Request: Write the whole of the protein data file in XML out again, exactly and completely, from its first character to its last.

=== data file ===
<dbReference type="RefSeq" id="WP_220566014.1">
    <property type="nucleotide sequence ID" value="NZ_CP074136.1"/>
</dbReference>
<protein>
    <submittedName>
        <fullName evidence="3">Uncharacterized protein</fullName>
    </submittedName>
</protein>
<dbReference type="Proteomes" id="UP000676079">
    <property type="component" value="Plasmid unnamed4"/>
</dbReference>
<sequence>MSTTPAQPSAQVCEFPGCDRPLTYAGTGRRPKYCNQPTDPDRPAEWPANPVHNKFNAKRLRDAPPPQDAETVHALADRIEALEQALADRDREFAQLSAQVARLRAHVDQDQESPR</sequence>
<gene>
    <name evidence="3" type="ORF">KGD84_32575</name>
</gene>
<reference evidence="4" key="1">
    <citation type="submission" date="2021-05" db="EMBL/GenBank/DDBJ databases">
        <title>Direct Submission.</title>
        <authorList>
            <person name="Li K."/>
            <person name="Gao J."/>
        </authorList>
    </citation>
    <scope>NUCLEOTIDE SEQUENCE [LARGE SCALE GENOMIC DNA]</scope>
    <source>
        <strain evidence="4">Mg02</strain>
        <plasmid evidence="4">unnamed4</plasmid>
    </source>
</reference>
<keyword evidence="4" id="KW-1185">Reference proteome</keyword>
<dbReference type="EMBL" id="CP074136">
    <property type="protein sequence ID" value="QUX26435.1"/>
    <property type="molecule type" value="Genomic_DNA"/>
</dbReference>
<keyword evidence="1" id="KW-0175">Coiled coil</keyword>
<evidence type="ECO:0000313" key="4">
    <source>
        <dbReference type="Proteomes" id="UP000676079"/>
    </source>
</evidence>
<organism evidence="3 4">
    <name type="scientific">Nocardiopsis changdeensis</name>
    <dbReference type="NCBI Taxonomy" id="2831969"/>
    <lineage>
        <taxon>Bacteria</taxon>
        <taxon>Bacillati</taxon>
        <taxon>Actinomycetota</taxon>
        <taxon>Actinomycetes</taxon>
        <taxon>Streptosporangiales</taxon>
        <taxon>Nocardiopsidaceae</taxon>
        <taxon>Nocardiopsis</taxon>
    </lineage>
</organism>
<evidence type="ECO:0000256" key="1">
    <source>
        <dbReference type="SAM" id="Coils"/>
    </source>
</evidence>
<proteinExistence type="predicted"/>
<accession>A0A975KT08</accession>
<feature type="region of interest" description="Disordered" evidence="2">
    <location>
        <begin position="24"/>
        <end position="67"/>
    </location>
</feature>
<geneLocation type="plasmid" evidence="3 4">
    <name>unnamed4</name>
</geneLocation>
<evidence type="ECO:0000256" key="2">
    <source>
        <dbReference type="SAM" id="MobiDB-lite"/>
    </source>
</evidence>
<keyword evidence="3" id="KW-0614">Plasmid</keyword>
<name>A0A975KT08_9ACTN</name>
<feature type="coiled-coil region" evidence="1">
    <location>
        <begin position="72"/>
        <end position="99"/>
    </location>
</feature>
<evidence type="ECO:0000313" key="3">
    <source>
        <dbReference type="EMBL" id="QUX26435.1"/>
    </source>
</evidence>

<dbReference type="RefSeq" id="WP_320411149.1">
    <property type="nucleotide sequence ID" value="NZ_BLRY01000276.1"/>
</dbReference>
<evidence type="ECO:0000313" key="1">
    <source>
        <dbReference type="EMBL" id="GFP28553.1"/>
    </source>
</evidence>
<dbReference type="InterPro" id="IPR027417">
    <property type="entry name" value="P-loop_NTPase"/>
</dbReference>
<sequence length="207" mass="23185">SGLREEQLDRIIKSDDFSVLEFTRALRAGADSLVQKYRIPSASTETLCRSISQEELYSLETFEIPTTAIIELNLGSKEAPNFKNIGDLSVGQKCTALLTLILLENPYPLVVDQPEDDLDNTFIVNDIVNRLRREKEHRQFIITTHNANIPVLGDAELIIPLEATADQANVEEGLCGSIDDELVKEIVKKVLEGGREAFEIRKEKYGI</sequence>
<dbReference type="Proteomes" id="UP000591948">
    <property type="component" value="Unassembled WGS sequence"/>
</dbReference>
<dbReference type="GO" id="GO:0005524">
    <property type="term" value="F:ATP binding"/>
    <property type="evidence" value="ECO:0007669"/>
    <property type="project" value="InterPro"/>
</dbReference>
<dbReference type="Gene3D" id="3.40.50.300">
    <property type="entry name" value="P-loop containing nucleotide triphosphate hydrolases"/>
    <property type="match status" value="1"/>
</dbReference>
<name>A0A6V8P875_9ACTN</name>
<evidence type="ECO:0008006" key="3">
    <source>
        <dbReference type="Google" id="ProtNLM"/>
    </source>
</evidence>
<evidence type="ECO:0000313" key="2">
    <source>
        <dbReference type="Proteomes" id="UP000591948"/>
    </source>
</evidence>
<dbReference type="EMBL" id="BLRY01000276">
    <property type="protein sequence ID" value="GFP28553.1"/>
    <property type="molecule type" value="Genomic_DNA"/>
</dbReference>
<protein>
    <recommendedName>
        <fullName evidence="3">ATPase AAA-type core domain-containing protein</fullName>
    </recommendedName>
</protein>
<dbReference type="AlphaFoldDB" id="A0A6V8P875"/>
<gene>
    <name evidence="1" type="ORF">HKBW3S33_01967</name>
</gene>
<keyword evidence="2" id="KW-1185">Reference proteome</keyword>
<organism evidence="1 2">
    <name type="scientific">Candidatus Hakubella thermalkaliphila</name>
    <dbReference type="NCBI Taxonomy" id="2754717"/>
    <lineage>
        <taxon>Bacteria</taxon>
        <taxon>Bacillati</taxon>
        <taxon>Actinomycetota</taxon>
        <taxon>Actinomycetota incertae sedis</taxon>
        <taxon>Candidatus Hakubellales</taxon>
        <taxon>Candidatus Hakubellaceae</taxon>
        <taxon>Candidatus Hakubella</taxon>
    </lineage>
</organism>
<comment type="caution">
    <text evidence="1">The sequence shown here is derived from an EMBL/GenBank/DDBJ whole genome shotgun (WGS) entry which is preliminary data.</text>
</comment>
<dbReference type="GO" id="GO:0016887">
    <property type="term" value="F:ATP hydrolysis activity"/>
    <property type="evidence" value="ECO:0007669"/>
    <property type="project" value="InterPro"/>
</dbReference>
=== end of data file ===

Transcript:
<dbReference type="RefSeq" id="WP_220566014.1">
    <property type="nucleotide sequence ID" value="NZ_CP074136.1"/>
</dbReference>
<protein>
    <submittedName>
        <fullName evidence="3">Uncharacterized protein</fullName>
    </submittedName>
</protein>
<dbReference type="Proteomes" id="UP000676079">
    <property type="component" value="Plasmid unnamed4"/>
</dbReference>
<sequence>MSTTPAQPSAQVCEFPGCDRPLTYAGTGRRPKYCNQPTDPDRPAEWPANPVHNKFNAKRLRDAPPPQDAETVHALADRIEALEQALADRDREFAQLSAQVARLRAHVDQDQESPR</sequence>
<gene>
    <name evidence="3" type="ORF">KGD84_32575</name>
</gene>
<reference evidence="4" key="1">
    <citation type="submission" date="2021-05" db="EMBL/GenBank/DDBJ databases">
        <title>Direct Submission.</title>
        <authorList>
            <person name="Li K."/>
            <person name="Gao J."/>
        </authorList>
    </citation>
    <scope>NUCLEOTIDE SEQUENCE [LARGE SCALE GENOMIC DNA]</scope>
    <source>
        <strain evidence="4">Mg02</strain>
        <plasmid evidence="4">unnamed4</plasmid>
    </source>
</reference>
<keyword evidence="4" id="KW-1185">Reference proteome</keyword>
<dbReference type="EMBL" id="CP074136">
    <property type="protein sequence ID" value="QUX26435.1"/>
    <property type="molecule type" value="Genomic_DNA"/>
</dbReference>
<keyword evidence="1" id="KW-0175">Coiled coil</keyword>
<evidence type="ECO:0000313" key="4">
    <source>
        <dbReference type="Proteomes" id="UP000676079"/>
    </source>
</evidence>
<organism evidence="3 4">
    <name type="scientific">Nocardiopsis changdeensis</name>
    <dbReference type="NCBI Taxonomy" id="2831969"/>
    <lineage>
        <taxon>Bacteria</taxon>
        <taxon>Bacillati</taxon>
        <taxon>Actinomycetota</taxon>
        <taxon>Actinomycetes</taxon>
        <taxon>Streptosporangiales</taxon>
        <taxon>Nocardiopsidaceae</taxon>
        <taxon>Nocardiopsis</taxon>
    </lineage>
</organism>
<evidence type="ECO:0000256" key="1">
    <source>
        <dbReference type="SAM" id="Coils"/>
    </source>
</evidence>
<proteinExistence type="predicted"/>
<accession>A0A975KT08</accession>
<feature type="region of interest" description="Disordered" evidence="2">
    <location>
        <begin position="24"/>
        <end position="67"/>
    </location>
</feature>
<geneLocation type="plasmid" evidence="3 4">
    <name>unnamed4</name>
</geneLocation>
<evidence type="ECO:0000256" key="2">
    <source>
        <dbReference type="SAM" id="MobiDB-lite"/>
    </source>
</evidence>
<keyword evidence="3" id="KW-0614">Plasmid</keyword>
<name>A0A975KT08_9ACTN</name>
<feature type="coiled-coil region" evidence="1">
    <location>
        <begin position="72"/>
        <end position="99"/>
    </location>
</feature>
<evidence type="ECO:0000313" key="3">
    <source>
        <dbReference type="EMBL" id="QUX26435.1"/>
    </source>
</evidence>

<dbReference type="RefSeq" id="WP_320411149.1">
    <property type="nucleotide sequence ID" value="NZ_BLRY01000276.1"/>
</dbReference>
<evidence type="ECO:0000313" key="1">
    <source>
        <dbReference type="EMBL" id="GFP28553.1"/>
    </source>
</evidence>
<dbReference type="InterPro" id="IPR027417">
    <property type="entry name" value="P-loop_NTPase"/>
</dbReference>
<sequence length="207" mass="23185">SGLREEQLDRIIKSDDFSVLEFTRALRAGADSLVQKYRIPSASTETLCRSISQEELYSLETFEIPTTAIIELNLGSKEAPNFKNIGDLSVGQKCTALLTLILLENPYPLVVDQPEDDLDNTFIVNDIVNRLRREKEHRQFIITTHNANIPVLGDAELIIPLEATADQANVEEGLCGSIDDELVKEIVKKVLEGGREAFEIRKEKYGI</sequence>
<dbReference type="Proteomes" id="UP000591948">
    <property type="component" value="Unassembled WGS sequence"/>
</dbReference>
<dbReference type="GO" id="GO:0005524">
    <property type="term" value="F:ATP binding"/>
    <property type="evidence" value="ECO:0007669"/>
    <property type="project" value="InterPro"/>
</dbReference>
<dbReference type="Gene3D" id="3.40.50.300">
    <property type="entry name" value="P-loop containing nucleotide triphosphate hydrolases"/>
    <property type="match status" value="1"/>
</dbReference>
<name>A0A6V8P875_9ACTN</name>
<evidence type="ECO:0008006" key="3">
    <source>
        <dbReference type="Google" id="ProtNLM"/>
    </source>
</evidence>
<evidence type="ECO:0000313" key="2">
    <source>
        <dbReference type="Proteomes" id="UP000591948"/>
    </source>
</evidence>
<dbReference type="EMBL" id="BLRY01000276">
    <property type="protein sequence ID" value="GFP28553.1"/>
    <property type="molecule type" value="Genomic_DNA"/>
</dbReference>
<protein>
    <recommendedName>
        <fullName evidence="3">ATPase AAA-type core domain-containing protein</fullName>
    </recommendedName>
</protein>
<dbReference type="AlphaFoldDB" id="A0A6V8P875"/>
<gene>
    <name evidence="1" type="ORF">HKBW3S33_01967</name>
</gene>
<keyword evidence="2" id="KW-1185">Reference proteome</keyword>
<organism evidence="1 2">
    <name type="scientific">Candidatus Hakubella thermalkaliphila</name>
    <dbReference type="NCBI Taxonomy" id="2754717"/>
    <lineage>
        <taxon>Bacteria</taxon>
        <taxon>Bacillati</taxon>
        <taxon>Actinomycetota</taxon>
        <taxon>Actinomycetota incertae sedis</taxon>
        <taxon>Candidatus Hakubellales</taxon>
        <taxon>Candidatus Hakubellaceae</taxon>
        <taxon>Candidatus Hakubella</taxon>
    </lineage>
</organism>
<comment type="caution">
    <text evidence="1">The sequence shown here is derived from an EMBL/GenBank/DDBJ whole genome shotgun (WGS) entry which is preliminary data.</text>
</comment>
<dbReference type="GO" id="GO:0016887">
    <property type="term" value="F:ATP hydrolysis activity"/>
    <property type="evidence" value="ECO:0007669"/>
    <property type="project" value="InterPro"/>
</dbReference>